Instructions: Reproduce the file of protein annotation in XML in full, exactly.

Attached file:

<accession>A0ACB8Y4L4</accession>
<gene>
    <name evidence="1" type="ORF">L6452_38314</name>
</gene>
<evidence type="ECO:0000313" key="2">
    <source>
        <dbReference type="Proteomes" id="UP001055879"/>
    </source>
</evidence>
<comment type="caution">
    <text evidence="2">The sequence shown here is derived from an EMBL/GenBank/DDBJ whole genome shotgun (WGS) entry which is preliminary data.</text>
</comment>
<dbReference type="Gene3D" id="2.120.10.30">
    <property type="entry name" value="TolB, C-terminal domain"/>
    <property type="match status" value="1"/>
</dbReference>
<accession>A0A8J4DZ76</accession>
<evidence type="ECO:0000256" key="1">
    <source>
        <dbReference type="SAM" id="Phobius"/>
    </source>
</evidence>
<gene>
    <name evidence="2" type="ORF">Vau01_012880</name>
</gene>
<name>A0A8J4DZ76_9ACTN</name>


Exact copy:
<accession>A0ACB8Y4L4</accession>
<gene>
    <name evidence="1" type="ORF">L6452_38314</name>
</gene>
<evidence type="ECO:0000313" key="2">
    <source>
        <dbReference type="Proteomes" id="UP001055879"/>
    </source>
</evidence>
<comment type="caution">
    <text evidence="2">The sequence shown here is derived from an EMBL/GenBank/DDBJ whole genome shotgun (WGS) entry which is preliminary data.</text>
</comment>
<dbReference type="Gene3D" id="2.120.10.30">
    <property type="entry name" value="TolB, C-terminal domain"/>
    <property type="match status" value="1"/>
</dbReference>
<accession>A0A8J4DZ76</accession>
<evidence type="ECO:0000256" key="1">
    <source>
        <dbReference type="SAM" id="Phobius"/>
    </source>
</evidence>
<gene>
    <name evidence="2" type="ORF">Vau01_012880</name>
</gene>
<name>A0A8J4DZ76_9ACTN</name>